Linder and Charlie Chaplin – Linder’s character was said to have inspired Chaplin’s ‘Little Tramp.’ 1917. BFI

Pathé’s actors became the world’s first film stars. A face familiar to silent film audiences was Max Linder. This Parisian inspiration for Charlie Chaplin’s ‘Little Tramp’ character appeared in many films playing the role of ‘everyman’ in situations Linder made comical by his general bewilderment. Unlike Chaplin, the top-hatted Linder was an idle bourgeois living beyond his means. Starring in one-reel comedies for Pathé, with titles like Max Takes a Bath, the character was often in hot water because of his penchant for beautiful, unattainable women. Posters by the artist Faria promoted the company’s films – many featuring Monsieur Linder – to every level of society.

Pathé’s actors became the world’s first silent film stars, including Max Linder. Affiche Adrien Barrere, c. 1910/ Pathé Foundation

Charles Pathé was bursting with commercially innovative ideas: creating movie cameras for amateurs, developing non-flammable celluloid and introducing the first films in colour – hand-painted frame by frame at the Pathé laboratories. The reportage of current events was another of Pathé’s innovations. The first newsreel, the Pathé Journal, would long remain a fixture of cinemas including those in the UK where, in 1910, the pioneer newsreel was introduced as British Pathé. Archival footage includes scenes from the Boer War, rare moving images of Queen Victoria and the 1906 San Francisco earthquake. Pathé began to expand internationally, establishing branch offices in major cities around the world. During the First World War, the company moved its headquarters to the United States.

The company’s first cinema was the Omnia Pathé, which opened in Paris in 1906. Photo: Pathé Foundation


Pathé’s logo of a proud Gallic rooster proverbially announced a new day. “Je chante haut et clair,” the Pathé rooster crowed; as the trademark for the ‘talking machine’, it boasted that Pathé’s records played loud and clear. Lasting 103 years, the Pathé rooster is one of the oldest lm trademarks in existence. Its shadow is visible in the current Pathé logo – a revolving mobile speech bubble that contains yellow letters spelling the company name.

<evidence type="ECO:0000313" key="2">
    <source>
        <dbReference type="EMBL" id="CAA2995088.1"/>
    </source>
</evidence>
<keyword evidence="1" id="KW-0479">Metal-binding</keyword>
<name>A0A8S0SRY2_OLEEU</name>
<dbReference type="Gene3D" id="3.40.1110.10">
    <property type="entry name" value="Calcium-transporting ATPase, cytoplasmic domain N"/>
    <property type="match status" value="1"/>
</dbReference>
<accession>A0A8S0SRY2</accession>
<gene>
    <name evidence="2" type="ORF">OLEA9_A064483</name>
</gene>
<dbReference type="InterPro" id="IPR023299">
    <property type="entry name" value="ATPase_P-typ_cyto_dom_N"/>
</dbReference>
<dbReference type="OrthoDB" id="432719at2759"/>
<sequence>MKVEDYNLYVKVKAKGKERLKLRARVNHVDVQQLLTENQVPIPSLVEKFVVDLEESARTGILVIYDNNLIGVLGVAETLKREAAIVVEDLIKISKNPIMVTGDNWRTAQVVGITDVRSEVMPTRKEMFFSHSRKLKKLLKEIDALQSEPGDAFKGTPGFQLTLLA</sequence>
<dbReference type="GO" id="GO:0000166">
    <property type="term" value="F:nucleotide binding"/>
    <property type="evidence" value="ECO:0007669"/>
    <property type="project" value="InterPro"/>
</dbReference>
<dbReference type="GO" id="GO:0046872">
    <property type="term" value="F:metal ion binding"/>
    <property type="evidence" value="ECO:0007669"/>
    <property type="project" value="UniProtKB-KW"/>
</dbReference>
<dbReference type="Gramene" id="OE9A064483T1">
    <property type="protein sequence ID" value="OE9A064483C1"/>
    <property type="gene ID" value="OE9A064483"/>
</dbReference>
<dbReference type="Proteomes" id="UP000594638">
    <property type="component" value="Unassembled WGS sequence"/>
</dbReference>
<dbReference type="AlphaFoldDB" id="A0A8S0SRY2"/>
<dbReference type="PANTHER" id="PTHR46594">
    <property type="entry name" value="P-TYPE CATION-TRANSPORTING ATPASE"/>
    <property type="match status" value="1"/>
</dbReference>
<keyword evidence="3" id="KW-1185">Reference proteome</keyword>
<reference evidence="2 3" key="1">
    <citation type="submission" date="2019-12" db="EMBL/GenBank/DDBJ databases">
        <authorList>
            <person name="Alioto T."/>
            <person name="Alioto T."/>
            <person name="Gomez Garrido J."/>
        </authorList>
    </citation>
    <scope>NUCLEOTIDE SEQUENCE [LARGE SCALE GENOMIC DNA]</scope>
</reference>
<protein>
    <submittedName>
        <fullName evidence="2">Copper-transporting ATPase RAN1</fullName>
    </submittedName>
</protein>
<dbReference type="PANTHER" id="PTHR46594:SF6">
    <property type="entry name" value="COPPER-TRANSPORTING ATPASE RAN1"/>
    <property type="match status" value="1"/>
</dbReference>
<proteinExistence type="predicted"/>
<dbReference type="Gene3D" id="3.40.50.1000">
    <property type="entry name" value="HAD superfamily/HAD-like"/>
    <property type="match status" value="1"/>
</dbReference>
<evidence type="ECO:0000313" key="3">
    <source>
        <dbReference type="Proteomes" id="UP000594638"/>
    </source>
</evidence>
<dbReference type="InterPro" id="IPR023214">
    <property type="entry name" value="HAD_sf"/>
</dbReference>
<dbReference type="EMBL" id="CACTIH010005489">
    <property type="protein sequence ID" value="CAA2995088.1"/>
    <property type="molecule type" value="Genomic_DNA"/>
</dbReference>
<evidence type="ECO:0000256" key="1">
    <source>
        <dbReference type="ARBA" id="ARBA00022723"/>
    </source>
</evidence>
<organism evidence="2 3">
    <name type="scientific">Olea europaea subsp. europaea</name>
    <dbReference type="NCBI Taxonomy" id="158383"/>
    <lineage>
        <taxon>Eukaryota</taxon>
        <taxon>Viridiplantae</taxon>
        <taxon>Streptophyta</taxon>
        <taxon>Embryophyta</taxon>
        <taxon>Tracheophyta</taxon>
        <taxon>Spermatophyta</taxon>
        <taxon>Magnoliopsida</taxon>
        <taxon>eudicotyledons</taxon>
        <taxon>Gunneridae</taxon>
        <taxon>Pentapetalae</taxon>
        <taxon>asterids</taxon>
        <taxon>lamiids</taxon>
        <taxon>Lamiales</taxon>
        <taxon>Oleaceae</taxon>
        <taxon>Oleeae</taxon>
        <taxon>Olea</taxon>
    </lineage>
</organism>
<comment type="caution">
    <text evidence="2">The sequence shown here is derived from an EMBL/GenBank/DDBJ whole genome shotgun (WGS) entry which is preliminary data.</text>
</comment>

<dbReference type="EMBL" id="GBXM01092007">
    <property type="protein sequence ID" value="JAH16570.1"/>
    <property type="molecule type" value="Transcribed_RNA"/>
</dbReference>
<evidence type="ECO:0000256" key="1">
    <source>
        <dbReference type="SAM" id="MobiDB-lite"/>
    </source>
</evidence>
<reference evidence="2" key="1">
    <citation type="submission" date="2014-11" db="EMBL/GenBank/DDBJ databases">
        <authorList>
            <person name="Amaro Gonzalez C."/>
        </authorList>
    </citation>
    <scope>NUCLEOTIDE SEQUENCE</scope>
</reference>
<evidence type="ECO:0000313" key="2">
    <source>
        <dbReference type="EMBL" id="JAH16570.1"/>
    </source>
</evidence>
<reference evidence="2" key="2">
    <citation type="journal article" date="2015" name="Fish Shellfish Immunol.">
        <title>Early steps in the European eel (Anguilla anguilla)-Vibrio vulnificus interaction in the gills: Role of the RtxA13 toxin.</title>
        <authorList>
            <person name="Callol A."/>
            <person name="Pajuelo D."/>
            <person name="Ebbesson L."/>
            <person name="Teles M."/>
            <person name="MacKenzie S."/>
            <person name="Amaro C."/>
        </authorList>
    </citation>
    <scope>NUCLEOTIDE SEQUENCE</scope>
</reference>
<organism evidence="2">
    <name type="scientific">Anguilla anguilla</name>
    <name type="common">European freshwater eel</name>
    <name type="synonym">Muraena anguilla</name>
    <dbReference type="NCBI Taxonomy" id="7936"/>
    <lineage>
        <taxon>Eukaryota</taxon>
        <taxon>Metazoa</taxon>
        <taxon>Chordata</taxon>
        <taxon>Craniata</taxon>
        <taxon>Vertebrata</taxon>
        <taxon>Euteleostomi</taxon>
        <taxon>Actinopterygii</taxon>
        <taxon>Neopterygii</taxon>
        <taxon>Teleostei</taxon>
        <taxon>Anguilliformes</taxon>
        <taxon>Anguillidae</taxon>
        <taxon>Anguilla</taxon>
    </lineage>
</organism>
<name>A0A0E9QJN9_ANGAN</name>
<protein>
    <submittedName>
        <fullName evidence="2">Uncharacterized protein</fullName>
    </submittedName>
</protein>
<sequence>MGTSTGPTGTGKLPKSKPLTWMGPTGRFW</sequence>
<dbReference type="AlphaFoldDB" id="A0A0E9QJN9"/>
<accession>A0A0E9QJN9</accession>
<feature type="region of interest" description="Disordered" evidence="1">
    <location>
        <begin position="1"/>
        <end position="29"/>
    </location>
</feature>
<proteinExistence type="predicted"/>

The interior of the Omnia Pathé Cinema, 1913, photo by Leon&Levy. Foundation Pathé

Charles retired in 1927 and Pathé limped through the Depression era without him; revenues slipping because of the influence of Hollywood’s movie-and-money-making machine and, disastrously for the francophone stars of the silent films, the arrival of the first English-language ‘talkies’. After deals and dalliances with many other industry names (including Eastman Kodak and Marconi), Pathé ended up on solid footing, scoring one of its greatest successes with the 1945 release of Les Enfants du Paradis (Children of Paradise), France’s answer to Gone with the Wind.

World War II dramatically affected the French film industry; its facilities were devastated and its markets depleted. Many players in European film production fled to Hollywood to escape persecution. Pathé could never hope to rival Hollywood’s box-office figures, but it continued to lead French cinema; the post-war generation of filmmakers were rejuvenated, riding the nouvelle vague.

an edition of the Pathé Journal featuring Jérôme Seydoux, Pathé’s head from the 1970s. Fondation Jerome Seydoux


Charles Pathé died on Christmas Day 1957, in Monaco. For most of the 20th century, Gaumont (with its trademark daisy) had been in competition with Pathé, and the two companies were responsible for creating a huge audience of filmgoers. They ended their rivalry before the end of the 1960s, forming a distribution alliance – GIE Les Cinémas Pathé Gaumont – which administered their combined 600 theatres. By the mid-1970s, a new name had appeared on the French lm scene: Nicolas Seydoux, who had succeeded in acquiring majority control of Gaumont. He joined forces with his brother Jérôme (grandfather to actor Léa Seydoux) and together the siblings took full control of Pathé’s operations, with Nicolas leading Gaumont and Jérôme at the helm of Pathé.

The catalogues of Cinémathèque Gaumont and the Pathé Archives were combined in 2003, creating the largest French repository of film images, comprising a precious 14,000 hours of film. Carefully preserved is newsreel footage, documentaries, and even images left on the cutting-room floor.

Audiences in 2019 will be able to see new Pathé productions, including comedy Le Gendre de ma Vie (The Son-in-Law of My Life); Yao with Omar Sy; and Silvio et les Autres, starring the incomparable Toni Servillo.

New technologies including 3D, 4D, and even IMAX laser cinemas might be in the works for Gaumont-Pathé, but to 19th-century audiences nothing could be as exciting as a fairground picture show with the Pathé rooster crowing loud and clear.

From France Today magazine

“Les Enfants du Paradis” was one of Pathé’s most successful films. Foundation Pathé

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After experiencing an epiphany at the Musée d'Orsay, Hazel Smith is currently a mature student of art history at the University of Toronto. Blogger and amateur historian, she has also written for the online travel guide and for Fascinated with the lives of the Impressionists, Hazel has made pilgrimages to the houses and haunts of the artists while in France. She is continually searching for the perfect art history mystery to solve. She maintains the blogs Smartypants Goes to France and The Clever Pup (